|| Capacity Building: Japan
Compliance with regulations developed by the legislation such
as the Water Pollution Control Law requires measurement of the
quality of effluents. In Japan, continuous monitoring of public
water and groundwater is the responsibility of governors, and
the measurements are made by the national and local governments.
However, Article 14 of the Water Pollution Control Law requires
that Private sector entrepreneurs measure and record the quality
of effluents from their factories and business establishments.
This has led to certification of pollution control managers.
In addition, factories take environmentally certified public measurers
to assure proper accuracy and precision of the measurements.
of Pollution Control Organizations
The “Law Concerning the Improvement
of Pollution Prevention Systems in Specific Factories”,
enacted in 1971, requires that factories form in-factory
pollution control organizations for the prevention and
control of pollutant emissions.
Specific factories, such as manufacturing industries
and electric power plants, are among the facilities
regulated under pollution control laws including
the Water Pollution Control Law and the Air Pollution
Control Law. These factories are required to establish
an infrastructure that takes responsibility for the
pollution control. The basic organization of the
infrastructure for pollution control consists of
the “supervisor for pollution control”,
the “pollution control manager“ and the “chief
pollution control manager.”
Analysts for Environment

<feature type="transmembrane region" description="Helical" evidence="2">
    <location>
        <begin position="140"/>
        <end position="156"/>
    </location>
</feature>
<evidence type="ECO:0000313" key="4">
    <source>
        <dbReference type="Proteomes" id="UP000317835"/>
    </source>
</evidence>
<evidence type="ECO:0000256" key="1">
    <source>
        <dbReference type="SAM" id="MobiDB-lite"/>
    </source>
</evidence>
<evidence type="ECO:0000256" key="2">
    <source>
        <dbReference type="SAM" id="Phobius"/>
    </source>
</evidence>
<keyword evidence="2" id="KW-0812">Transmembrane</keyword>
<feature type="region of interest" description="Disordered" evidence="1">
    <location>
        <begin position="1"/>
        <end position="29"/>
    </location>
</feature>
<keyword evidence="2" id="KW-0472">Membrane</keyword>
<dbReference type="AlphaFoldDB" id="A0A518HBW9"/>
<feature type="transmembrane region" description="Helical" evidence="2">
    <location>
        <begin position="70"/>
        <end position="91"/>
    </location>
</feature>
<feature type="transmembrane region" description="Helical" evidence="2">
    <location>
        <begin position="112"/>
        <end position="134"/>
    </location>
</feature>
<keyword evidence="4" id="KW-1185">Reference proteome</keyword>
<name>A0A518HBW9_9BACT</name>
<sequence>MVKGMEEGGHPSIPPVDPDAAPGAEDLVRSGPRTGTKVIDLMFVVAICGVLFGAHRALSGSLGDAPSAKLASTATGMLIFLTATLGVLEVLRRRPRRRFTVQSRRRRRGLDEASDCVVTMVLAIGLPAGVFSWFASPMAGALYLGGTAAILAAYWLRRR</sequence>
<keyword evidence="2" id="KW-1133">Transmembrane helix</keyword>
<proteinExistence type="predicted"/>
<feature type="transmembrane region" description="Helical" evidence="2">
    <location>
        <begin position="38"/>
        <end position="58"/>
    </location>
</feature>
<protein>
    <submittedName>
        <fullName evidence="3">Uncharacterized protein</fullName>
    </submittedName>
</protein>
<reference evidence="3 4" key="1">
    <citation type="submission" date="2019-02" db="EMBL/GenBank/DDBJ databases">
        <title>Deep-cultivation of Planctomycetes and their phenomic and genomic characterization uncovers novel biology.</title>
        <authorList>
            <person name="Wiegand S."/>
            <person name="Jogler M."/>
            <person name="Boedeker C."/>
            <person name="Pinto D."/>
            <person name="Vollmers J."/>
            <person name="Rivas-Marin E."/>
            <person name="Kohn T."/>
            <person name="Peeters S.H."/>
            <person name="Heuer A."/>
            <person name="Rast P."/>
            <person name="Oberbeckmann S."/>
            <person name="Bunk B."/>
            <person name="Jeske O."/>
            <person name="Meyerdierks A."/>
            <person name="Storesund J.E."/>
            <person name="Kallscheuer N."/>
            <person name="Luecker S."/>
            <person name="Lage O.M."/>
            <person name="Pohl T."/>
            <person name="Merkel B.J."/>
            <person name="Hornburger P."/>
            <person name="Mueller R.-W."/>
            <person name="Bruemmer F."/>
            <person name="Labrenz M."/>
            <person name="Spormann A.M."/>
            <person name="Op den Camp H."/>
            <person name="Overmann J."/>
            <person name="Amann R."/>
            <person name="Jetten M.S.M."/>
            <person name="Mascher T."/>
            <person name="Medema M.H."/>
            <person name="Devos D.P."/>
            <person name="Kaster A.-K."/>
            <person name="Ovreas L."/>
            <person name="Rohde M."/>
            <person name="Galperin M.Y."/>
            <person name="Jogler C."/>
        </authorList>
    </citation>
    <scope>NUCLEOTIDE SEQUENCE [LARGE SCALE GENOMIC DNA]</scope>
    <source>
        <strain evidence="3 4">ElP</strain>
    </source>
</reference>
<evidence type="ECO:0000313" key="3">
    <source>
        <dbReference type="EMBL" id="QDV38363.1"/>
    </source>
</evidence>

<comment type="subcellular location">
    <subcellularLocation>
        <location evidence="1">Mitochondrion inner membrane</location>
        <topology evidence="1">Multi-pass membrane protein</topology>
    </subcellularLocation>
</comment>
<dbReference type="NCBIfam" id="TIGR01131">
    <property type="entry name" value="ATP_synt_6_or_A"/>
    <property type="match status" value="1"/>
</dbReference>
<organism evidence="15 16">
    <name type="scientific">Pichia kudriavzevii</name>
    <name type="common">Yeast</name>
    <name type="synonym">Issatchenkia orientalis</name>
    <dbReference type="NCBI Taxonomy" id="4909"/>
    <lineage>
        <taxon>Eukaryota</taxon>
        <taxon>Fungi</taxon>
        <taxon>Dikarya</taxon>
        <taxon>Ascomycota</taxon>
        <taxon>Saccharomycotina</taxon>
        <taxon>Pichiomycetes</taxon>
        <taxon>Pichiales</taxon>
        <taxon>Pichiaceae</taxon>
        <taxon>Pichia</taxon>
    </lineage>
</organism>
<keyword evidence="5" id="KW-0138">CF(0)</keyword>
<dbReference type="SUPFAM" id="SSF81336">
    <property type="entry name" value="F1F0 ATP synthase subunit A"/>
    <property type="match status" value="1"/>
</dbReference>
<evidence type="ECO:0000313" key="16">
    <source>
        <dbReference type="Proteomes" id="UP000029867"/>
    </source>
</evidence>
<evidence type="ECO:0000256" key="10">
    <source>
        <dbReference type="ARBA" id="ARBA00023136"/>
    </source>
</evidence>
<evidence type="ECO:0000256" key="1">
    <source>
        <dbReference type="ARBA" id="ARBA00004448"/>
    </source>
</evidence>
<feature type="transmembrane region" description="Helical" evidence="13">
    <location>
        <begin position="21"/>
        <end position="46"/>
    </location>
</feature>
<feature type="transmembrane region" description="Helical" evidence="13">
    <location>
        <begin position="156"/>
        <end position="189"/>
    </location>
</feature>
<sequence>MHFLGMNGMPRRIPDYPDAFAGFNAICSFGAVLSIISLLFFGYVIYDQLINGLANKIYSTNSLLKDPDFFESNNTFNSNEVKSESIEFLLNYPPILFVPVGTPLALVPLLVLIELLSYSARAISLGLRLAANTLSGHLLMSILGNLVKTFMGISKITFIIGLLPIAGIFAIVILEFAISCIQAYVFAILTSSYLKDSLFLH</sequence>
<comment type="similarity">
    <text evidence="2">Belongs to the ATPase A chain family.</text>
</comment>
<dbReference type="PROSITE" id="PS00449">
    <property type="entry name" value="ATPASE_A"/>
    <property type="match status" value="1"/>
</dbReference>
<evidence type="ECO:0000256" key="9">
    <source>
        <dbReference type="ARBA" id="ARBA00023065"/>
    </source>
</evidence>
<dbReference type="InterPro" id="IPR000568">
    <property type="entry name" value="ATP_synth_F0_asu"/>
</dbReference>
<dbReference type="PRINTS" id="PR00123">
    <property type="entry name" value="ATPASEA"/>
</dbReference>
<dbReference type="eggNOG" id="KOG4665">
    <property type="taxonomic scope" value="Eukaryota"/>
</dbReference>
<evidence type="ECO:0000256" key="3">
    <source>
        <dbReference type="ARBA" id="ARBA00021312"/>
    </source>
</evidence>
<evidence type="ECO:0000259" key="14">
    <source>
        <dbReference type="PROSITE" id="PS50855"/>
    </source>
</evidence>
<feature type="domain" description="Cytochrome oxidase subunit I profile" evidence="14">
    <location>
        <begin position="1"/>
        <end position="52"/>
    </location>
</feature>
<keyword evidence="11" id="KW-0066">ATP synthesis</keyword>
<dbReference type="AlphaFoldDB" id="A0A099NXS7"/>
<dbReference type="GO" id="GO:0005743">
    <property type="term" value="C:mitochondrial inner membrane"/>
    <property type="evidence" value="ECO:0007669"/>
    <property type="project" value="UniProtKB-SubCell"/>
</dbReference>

The “Measurement Law” provides
the standards for measurement and ensures that they are
conducted properly. Certification of water quality measurement
and the accuracy of measured values require management
of specific measurement devices and criteria including
equipment maintenance, maintenance of measurement accuracy,
improvement of measurement methods, and the practice
of appropriate measurements. The Measurement Law requires
registration not only for the measurement certification,
but also the job descriptions as certified analysts for
The public measure system qualifies and registers
those who have passed the national examination as
the certified analysts for environment. Only registered
analysts can obtain jobs in measurement management.
As noise vibration and the concentration of hazardous
substances had become increasingly important in 1974, “Certified
analysts for environment” were introduced.
Later, because of the broad environmental fields,
certified analysts for environment were divided to
two categories: one for chemical parameters, and
one for the physical parameters such as noise and
vibration. At present there are 3 categories including,
1) “certified analysts for environment (chemical
analysis),” 2) “certified analysts for
environment (noise and vibration)” and 3) “general
certified analysts for environment (general).
Engineer and Assistant Consulting Engineer
“Consulting Engineer” is
the title that is given to the person who passed the
national examination based on the Consulting Engineers
Law. It is a qualification authorizing system of the
technical expert to attempt a sound development of the
technological consultant. “Consulting Engineer” is
the most authoritative qualification for technical experts
who are engaged in the specific aspects of the science
and technology. This title will be help in selecting
consultant company, for instance, when a corporation,
or a municipal government or a national government needs
assistance from a technological consultant.
“Assistant Consulting Engineer” is
the title which is given to the person who passed
the national examination based on the Consulting
Engineers Law, and is to assist Consulting Engineer
to acquire skills that are necessary to become a
There is “Environmental sector” on
this qualification system, as the technological category
related to the environmental problem.
In the investigation in 1990, about 15% out of
the whole Consulting Engineers are independent as
consulting engineer, about 42% work at consulting
companies and mainly engages in the public projects,
and about 44% work at construction or manufacturing
corporations as senior technological staff.
Reference: Okada M, Peterson SA.(2000): “Water Pollution Control Policy and Management: the Japanese Experience”. Gyosei, Japan, 287pp.